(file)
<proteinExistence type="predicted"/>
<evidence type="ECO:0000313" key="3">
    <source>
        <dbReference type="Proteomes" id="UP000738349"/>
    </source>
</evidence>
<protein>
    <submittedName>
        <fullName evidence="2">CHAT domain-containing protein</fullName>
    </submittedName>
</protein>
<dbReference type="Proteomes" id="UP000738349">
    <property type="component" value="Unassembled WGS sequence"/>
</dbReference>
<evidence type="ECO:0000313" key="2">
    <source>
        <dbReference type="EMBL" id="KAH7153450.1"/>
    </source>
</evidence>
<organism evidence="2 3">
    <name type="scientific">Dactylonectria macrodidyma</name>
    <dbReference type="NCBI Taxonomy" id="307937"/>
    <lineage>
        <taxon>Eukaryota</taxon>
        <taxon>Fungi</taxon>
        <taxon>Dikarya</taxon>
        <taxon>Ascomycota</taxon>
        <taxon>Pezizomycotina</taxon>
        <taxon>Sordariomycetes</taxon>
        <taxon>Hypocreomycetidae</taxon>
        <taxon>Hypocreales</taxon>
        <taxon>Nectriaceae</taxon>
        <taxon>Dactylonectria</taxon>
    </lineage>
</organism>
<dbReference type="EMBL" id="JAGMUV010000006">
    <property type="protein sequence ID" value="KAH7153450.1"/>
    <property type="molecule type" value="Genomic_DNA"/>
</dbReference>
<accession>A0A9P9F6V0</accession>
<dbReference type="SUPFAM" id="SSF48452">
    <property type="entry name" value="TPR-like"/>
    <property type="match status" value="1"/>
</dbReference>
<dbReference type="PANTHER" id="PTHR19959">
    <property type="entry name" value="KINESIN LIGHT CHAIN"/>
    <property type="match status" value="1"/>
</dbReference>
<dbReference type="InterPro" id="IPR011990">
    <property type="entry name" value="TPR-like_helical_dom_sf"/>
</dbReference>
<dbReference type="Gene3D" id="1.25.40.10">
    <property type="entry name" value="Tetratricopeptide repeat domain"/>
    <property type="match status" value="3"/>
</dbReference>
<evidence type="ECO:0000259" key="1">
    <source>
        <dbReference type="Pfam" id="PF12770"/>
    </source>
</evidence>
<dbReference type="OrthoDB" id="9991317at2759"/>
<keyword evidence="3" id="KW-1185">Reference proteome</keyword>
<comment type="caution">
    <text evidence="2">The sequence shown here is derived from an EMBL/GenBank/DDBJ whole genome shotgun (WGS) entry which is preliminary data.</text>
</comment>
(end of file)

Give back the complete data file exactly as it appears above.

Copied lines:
<proteinExistence type="predicted"/>
<evidence type="ECO:0000313" key="3">
    <source>
        <dbReference type="Proteomes" id="UP000738349"/>
    </source>
</evidence>
<protein>
    <submittedName>
        <fullName evidence="2">CHAT domain-containing protein</fullName>
    </submittedName>
</protein>
<dbReference type="Proteomes" id="UP000738349">
    <property type="component" value="Unassembled WGS sequence"/>
</dbReference>
<evidence type="ECO:0000313" key="2">
    <source>
        <dbReference type="EMBL" id="KAH7153450.1"/>
    </source>
</evidence>
<organism evidence="2 3">
    <name type="scientific">Dactylonectria macrodidyma</name>
    <dbReference type="NCBI Taxonomy" id="307937"/>
    <lineage>
        <taxon>Eukaryota</taxon>
        <taxon>Fungi</taxon>
        <taxon>Dikarya</taxon>
        <taxon>Ascomycota</taxon>
        <taxon>Pezizomycotina</taxon>
        <taxon>Sordariomycetes</taxon>
        <taxon>Hypocreomycetidae</taxon>
        <taxon>Hypocreales</taxon>
        <taxon>Nectriaceae</taxon>
        <taxon>Dactylonectria</taxon>
    </lineage>
</organism>
<dbReference type="EMBL" id="JAGMUV010000006">
    <property type="protein sequence ID" value="KAH7153450.1"/>
    <property type="molecule type" value="Genomic_DNA"/>
</dbReference>
<accession>A0A9P9F6V0</accession>
<dbReference type="SUPFAM" id="SSF48452">
    <property type="entry name" value="TPR-like"/>
    <property type="match status" value="1"/>
</dbReference>
<dbReference type="PANTHER" id="PTHR19959">
    <property type="entry name" value="KINESIN LIGHT CHAIN"/>
    <property type="match status" value="1"/>
</dbReference>
<dbReference type="InterPro" id="IPR011990">
    <property type="entry name" value="TPR-like_helical_dom_sf"/>
</dbReference>
<dbReference type="Gene3D" id="1.25.40.10">
    <property type="entry name" value="Tetratricopeptide repeat domain"/>
    <property type="match status" value="3"/>
</dbReference>
<evidence type="ECO:0000259" key="1">
    <source>
        <dbReference type="Pfam" id="PF12770"/>
    </source>
</evidence>
<dbReference type="OrthoDB" id="9991317at2759"/>
<keyword evidence="3" id="KW-1185">Reference proteome</keyword>
<comment type="caution">
    <text evidence="2">The sequence shown here is derived from an EMBL/GenBank/DDBJ whole genome shotgun (WGS) entry which is preliminary data.</text>
</comment>